“If you’re not indie, &%$# you” was the (only partly) tongue-in-cheek title chosen for the workshop on indie gaming at Montreal Comiccon 2013. Hosted by Execution Labs, an organization that provides mentorship, funding, and growth opportunities to gaming start-ups, it featured a panel of game developers who had ‘jumped off the cliff’ (i.e. quit Ubisoft or EA) into the perilous ocean of independent game design.
If descriptions such as “dungeon crawler game with some rogue elements” or “turn-based survivor RPG with some permadeath elements” get your pulse racing and your thumbs itching, there’s a new genre to explore; or rather, a genre that’s been around for ages and is reaching a renewed level of prominence. DIY-designed games made and produced independently of a gaming corporation have been around since the early days of computers, and were certainly springing up like pixelated daisies long before Sony, EA, Ubisoft, and Nintendo came to monopolize the gaming market. But in the heyday of the console-based gaming industry, if you wanted to game, you basically had two options – go to an arcade, or buy a console. Those options necessitated you partake in the industry’s releases, designed by a flurry of worker ants who spent their entire working lives making eyebrows for Assassin’s Creed, and sold for extremely high prices on already-expensive consoles. But with the expansion of cellphone technology, everyone has a potential gaming device in their hands. And with open source avenues such as the App Store and Google Play, anyone can get their idea out there.
Another factor that has egged these indie gaming initiatives on is social media. A constant theme at the workshop was ‘don’t make your game in the dark’; launching a Facebook page to promote your project not only gets the word out, but it’s an invaluable source of feedback.
Talking to Chris Powell of Imaginary Games (one of the start-ups that Execution Labs works with) after a panel, I was curious to ask exactly what he meant when he mentioned female players were a demographic that wasn’t enjoying 3D graphics as much as 2D. It turns out that Facebook analytics told the group that 70 per cent of those interacting with the page were girls, and that test graphics in 2D received more positive feedback than those in 3D. While this can hardly lead to a conclusion that female gamers are less stoked about 3D graphics, it certainly seems useful for a creative director.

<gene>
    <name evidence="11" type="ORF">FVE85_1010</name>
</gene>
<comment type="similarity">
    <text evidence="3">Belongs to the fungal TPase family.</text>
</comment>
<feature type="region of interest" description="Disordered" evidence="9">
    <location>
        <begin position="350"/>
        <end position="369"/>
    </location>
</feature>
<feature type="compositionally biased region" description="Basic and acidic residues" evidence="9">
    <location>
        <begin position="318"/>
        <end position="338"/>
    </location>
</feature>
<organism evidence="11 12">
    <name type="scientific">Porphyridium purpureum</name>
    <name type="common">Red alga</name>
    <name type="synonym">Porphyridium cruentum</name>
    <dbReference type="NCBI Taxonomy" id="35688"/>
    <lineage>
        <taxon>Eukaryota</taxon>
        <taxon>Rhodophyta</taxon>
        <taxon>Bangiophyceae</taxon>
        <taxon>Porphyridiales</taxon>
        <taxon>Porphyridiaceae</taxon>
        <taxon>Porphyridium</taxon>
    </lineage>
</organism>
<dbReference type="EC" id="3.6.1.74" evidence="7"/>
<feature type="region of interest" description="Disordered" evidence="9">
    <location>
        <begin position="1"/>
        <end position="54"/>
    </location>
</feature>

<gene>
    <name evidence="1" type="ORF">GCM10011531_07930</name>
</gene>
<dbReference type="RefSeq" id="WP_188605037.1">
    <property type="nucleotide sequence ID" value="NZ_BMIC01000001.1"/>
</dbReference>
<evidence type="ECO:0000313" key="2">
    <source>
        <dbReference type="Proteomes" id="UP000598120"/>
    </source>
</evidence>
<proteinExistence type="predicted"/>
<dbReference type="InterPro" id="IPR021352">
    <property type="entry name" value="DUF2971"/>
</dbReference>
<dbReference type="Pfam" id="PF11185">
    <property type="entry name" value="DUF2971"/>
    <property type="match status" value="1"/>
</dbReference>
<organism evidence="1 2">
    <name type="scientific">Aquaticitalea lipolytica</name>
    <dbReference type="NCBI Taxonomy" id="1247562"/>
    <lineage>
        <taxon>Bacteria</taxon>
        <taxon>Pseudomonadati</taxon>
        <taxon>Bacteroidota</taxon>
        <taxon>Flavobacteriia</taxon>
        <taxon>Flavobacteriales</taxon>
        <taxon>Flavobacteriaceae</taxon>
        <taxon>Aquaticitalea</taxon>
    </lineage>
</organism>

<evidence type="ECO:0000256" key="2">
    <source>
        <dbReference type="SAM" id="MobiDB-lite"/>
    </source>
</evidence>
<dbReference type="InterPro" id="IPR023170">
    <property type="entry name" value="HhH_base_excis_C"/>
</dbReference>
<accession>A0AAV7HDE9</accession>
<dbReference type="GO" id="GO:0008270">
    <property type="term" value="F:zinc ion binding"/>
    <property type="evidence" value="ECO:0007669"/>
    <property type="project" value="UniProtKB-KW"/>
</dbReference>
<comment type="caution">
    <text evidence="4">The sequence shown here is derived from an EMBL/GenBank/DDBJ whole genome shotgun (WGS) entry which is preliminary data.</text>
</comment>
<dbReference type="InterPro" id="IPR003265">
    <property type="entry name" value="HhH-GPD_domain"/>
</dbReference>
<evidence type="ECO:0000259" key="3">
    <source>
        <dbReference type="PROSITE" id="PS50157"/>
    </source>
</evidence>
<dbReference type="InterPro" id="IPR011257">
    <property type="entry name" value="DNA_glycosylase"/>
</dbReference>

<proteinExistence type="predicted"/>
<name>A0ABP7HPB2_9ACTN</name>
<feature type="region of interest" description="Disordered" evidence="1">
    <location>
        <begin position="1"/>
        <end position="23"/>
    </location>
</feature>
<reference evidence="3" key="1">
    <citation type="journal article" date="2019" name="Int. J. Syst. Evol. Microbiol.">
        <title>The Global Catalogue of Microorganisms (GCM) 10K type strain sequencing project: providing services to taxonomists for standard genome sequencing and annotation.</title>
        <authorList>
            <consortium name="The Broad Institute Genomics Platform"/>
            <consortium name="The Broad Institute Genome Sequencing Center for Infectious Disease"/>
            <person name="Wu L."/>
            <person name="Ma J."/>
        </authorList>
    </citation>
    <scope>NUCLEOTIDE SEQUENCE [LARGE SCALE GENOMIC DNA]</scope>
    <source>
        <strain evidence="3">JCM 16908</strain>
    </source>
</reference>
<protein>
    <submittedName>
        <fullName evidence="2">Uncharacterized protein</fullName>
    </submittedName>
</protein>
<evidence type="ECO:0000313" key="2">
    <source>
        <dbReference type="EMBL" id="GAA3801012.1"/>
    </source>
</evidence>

This led me to question Powell about participation of women in the gaming world in general. In his experience, there does seem to be a labour divide. The two women in his group, Imaginary Games, are painters and illustrators (and they comprise two of the three women on all the teams currently supported by Execution Labs, according to information available on Imaginary Games’ website). One of them, a co-founder named Elin Jonsson, recently won the “Most Prominent Female Developer” award at the gaming association Casual Connect. Her prize, as displayed in a photo uploaded to Imaginary Games’ Facebook page, was jewellery from Tiffany’s.
There are further challenges facing the indie gaming industry. Jason Della Rocca, co-founder of Execution Labs and host of the panel, pointed out that the big gaming corporations are starting to catch on to the wealth of creativity and motivation driving these start-ups, and have begun to incorporate this into their latest consoles. For example, the upcoming ‘eighth generation’ of home consoles, and the crowdfunded Ouya, which runs Android software and can be used as a developing kit (this itself is a new genre of console, and could be described as truly ‘indie’). Of course this is exciting; corporations are acknowledging the underdog, providing a platform for creative expression, and broadening the variety of gameplay and open source mentality. But if free games created by indie developers become widely played by major console gamers, who is profiting? The group that gets millions of people playing their game for free, or the company selling the consoles to those players? Already, indie developers as well as established corporation apps are benefiting – to a huge extent – smartphone companies like Apple, as applications become a must-have day-to-day accessory in the mobile communications world.
The future is certainly bright for indie developers – the platforms and the technology are out there for anyone to do their thing. But be aware of the dark side: going indie means you are independent in every sense of the word. You are your own PR, legal team, creative director, CEO, CFO, business manager, the whole shebang. Familiarise yourself with the risks, do your research, set realistic goals, and put yourself out there.